Huntington Beach leads the number of positive cases of coronavirus at 223, followed by Newport Beach, with 97 residents who have tested positive for the virus, and Laguna Beach has 37 residents who tested positive. Dana Point has 23 residents positive for coronavirus, while Seal Beach remains stable with 11 people who have tested positive for the virus.

Neighboring Los Angeles County prohibited their residents from setting foot on the sand, as did Seal Beach and until this week, Laguna Beach, which was not scheduled to reopen until May 4.

Congressman Harley Rouda commended Laguna Beach for closing their shores, and creating a thoughtful plan for reopening with exercise and time limits in mind.

“As we navigate the coronavirus crisis, the people of coastal Orange County deserve clear, concise, and comprehensive plans that balance the protection of their physical, mental, and economic health,” Rouda wrote in a recent statement. “Our beaches and local economies cannot remain vacant and shuttered until a vaccine is developed.”

San Clemente has also allowed residents to exercise, walk, surf, bodyboard or shell seek, provided they were moving and not at rest on the sand. Now, that all changes.

Rouda has promised to work with Gov. Newsom and the Orange County Board of Supervisors and local leaders to push for “common sense solutions” to put Orange County back on a path to normalcy.

The governor said he has consulted with law enforcement and coastal commission officials since Monday “to really figure out what our next steps are. I can assure you that clarity will come in a very short period of time.”

Fearing that Newsom might issue a statewide beach-closure order, San Diego Mayor Kevin Faulconer took to Twitter Thursday morning to criticize such a move. In San Diego County, beaches are open in San Diego, Oceanside, Encinitas, Coronado, and Imperial Beach. Beaches in Del Mar were set to open Thursday morning, but rumors of Newsom’s pending announcement put the move on hold.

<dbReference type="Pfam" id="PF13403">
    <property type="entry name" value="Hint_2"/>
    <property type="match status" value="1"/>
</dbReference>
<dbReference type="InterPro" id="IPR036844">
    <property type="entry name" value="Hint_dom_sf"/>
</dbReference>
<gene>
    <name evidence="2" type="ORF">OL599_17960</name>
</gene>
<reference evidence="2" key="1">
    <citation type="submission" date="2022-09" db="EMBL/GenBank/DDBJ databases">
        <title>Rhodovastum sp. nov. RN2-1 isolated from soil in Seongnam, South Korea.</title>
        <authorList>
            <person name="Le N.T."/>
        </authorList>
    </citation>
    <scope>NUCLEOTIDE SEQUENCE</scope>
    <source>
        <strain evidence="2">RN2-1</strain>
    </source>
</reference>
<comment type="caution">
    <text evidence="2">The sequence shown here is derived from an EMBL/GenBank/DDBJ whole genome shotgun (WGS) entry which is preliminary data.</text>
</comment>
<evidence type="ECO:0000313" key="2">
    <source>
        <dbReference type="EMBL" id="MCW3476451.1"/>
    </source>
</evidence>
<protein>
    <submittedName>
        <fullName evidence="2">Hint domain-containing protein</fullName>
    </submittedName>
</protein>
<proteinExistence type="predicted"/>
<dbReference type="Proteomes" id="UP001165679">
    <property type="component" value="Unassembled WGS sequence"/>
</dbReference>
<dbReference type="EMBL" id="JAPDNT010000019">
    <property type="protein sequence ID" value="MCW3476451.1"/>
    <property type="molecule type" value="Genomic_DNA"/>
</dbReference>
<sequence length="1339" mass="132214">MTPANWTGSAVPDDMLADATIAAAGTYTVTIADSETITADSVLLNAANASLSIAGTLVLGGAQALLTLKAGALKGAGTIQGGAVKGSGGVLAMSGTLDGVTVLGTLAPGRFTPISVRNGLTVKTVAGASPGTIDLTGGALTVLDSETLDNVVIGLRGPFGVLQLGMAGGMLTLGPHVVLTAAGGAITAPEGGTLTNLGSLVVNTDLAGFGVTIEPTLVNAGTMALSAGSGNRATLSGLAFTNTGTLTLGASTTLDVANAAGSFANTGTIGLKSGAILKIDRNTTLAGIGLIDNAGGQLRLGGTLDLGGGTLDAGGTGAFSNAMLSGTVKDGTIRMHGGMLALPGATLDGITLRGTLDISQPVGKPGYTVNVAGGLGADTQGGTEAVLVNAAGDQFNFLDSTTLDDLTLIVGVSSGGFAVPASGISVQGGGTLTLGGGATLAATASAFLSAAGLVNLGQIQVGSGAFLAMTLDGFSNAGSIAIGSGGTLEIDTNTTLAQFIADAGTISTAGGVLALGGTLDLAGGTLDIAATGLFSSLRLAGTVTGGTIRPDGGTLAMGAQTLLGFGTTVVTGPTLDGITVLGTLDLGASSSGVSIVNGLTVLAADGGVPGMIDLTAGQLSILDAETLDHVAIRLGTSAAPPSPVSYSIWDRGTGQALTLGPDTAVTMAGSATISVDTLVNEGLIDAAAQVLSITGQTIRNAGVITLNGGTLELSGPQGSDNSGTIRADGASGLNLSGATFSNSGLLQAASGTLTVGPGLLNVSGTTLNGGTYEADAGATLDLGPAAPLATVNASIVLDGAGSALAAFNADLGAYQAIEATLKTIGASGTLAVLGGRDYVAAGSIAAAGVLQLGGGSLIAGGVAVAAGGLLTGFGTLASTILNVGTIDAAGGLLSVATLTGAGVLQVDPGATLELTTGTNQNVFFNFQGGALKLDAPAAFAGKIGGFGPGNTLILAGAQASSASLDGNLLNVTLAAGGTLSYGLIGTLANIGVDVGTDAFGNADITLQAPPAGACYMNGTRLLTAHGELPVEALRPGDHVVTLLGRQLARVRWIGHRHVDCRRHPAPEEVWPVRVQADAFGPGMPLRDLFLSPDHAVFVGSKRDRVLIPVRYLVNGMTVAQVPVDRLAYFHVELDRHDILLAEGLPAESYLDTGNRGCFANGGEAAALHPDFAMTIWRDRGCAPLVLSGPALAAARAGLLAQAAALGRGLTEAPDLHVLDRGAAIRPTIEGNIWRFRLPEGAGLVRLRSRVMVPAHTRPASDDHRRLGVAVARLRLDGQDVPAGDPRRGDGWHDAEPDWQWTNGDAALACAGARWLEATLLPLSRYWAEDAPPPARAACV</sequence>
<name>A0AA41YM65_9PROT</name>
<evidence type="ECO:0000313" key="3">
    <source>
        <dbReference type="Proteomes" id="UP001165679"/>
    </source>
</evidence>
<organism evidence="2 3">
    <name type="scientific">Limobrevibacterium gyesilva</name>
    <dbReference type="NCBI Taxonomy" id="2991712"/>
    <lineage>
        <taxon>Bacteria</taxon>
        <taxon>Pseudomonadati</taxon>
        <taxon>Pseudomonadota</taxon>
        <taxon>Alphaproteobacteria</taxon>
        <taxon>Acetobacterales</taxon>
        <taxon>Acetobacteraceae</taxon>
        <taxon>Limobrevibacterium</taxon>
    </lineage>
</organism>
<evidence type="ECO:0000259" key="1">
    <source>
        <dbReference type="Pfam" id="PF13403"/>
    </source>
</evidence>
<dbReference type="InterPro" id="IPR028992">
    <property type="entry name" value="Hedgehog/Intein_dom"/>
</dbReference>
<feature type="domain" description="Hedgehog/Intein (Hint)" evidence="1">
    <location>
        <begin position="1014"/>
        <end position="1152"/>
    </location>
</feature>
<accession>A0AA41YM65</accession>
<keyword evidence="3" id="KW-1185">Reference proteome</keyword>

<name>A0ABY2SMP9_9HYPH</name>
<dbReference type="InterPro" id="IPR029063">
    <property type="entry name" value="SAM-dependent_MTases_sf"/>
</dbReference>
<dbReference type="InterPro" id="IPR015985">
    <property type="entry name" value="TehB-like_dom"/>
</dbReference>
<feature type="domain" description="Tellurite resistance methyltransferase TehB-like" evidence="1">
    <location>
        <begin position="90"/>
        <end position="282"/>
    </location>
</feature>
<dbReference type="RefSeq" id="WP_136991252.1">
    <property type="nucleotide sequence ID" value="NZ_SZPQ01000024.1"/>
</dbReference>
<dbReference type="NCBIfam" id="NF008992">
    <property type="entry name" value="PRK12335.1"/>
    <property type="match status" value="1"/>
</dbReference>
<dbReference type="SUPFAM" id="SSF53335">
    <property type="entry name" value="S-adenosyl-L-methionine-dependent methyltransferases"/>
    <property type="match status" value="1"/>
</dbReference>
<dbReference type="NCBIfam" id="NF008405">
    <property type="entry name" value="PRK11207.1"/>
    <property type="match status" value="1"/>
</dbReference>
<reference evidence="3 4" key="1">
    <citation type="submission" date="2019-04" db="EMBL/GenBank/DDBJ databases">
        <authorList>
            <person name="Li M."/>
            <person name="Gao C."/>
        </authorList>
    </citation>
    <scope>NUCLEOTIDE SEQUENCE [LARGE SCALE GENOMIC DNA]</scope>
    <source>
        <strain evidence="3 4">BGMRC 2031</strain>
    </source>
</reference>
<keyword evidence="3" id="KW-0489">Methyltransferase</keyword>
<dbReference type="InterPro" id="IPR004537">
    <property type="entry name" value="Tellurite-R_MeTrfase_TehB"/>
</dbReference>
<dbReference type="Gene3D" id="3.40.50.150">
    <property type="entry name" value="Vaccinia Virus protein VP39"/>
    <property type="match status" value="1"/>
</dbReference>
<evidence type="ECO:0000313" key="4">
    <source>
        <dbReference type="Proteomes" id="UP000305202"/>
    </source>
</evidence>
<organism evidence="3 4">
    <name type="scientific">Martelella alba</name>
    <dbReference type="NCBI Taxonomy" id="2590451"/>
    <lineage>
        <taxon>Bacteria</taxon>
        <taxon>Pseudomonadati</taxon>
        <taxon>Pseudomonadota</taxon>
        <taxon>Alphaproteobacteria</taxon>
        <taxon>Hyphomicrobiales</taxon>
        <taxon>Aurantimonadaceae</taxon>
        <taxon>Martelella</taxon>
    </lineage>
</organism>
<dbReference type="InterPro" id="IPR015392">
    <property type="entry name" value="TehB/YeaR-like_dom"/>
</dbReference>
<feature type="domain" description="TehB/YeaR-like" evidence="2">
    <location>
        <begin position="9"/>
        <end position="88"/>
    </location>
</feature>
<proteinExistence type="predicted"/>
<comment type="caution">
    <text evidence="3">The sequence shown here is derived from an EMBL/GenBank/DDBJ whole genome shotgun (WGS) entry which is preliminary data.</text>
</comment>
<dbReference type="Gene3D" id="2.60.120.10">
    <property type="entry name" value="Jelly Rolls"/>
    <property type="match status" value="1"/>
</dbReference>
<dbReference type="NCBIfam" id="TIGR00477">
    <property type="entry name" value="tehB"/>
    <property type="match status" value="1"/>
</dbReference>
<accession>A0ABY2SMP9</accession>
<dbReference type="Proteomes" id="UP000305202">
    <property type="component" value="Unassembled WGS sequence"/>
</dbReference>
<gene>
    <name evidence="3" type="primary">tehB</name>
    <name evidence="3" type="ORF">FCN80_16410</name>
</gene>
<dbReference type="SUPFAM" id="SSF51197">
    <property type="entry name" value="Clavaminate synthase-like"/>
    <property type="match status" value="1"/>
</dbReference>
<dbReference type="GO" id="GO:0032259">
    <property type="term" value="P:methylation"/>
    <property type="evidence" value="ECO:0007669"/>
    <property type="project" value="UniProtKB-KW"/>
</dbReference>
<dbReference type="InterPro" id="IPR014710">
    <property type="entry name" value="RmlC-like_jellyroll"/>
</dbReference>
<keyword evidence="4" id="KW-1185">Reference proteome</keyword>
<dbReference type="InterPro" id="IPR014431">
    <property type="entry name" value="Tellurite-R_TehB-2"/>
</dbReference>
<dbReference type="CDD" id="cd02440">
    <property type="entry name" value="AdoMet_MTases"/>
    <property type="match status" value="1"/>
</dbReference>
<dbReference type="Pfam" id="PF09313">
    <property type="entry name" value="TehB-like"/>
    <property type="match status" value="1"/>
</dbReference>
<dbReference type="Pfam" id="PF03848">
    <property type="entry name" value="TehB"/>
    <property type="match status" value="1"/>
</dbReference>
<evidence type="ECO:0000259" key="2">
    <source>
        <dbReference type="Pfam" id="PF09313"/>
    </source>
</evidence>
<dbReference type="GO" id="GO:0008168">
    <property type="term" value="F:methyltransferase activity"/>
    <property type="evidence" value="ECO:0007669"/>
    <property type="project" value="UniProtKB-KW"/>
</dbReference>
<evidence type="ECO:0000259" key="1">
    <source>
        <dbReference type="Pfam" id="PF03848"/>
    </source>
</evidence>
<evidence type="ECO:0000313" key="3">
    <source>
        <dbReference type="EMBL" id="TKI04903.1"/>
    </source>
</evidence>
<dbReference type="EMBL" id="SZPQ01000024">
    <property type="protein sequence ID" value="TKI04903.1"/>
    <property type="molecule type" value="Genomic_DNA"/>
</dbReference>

After Newsom announced only an Orange County closure, Faulconer called the decision “great news.”

“San Diego beaches will stay open under our plan approved by lifeguards and health officials,” he wrote on Twitter. “In a time of great crisis, we don’t need knee-jerk policies. We need to keep a steady hand. It’s the only way to keep the public’s trust. Keep it up, SD!”

Orange County’s Supervisor Michelle Steel says she still trusts Orange County residents to make good choices – wearing face masks, staying six feet apart, and staying home when they don’t feel well.

“We have here an opportunity to embrace personal responsibility while also taking care of our neighbors,” Steel said. “Governor Newsom clearly doesn’t share that faith, and I will be looking into an appropriate response to the Governor’s overreaction and abuse of power.”

Though police in Newport Beach and Huntington Beach have reported that social distance rules were adhered to over the weekend, Newsom was not convinced.

He advised all Californians that the state could begin lifting some restrictions in “weeks, not months” if people continue to stay at home.

That could change quickly if people get complacent, he says. Newsom noted that the state recorded a near-record number of deaths from coronavirus on Wednesday, adding, “It’s just another reminder, this disease has not gone away.”

Full coronavirus coverage: Coronavirus In California: What To Know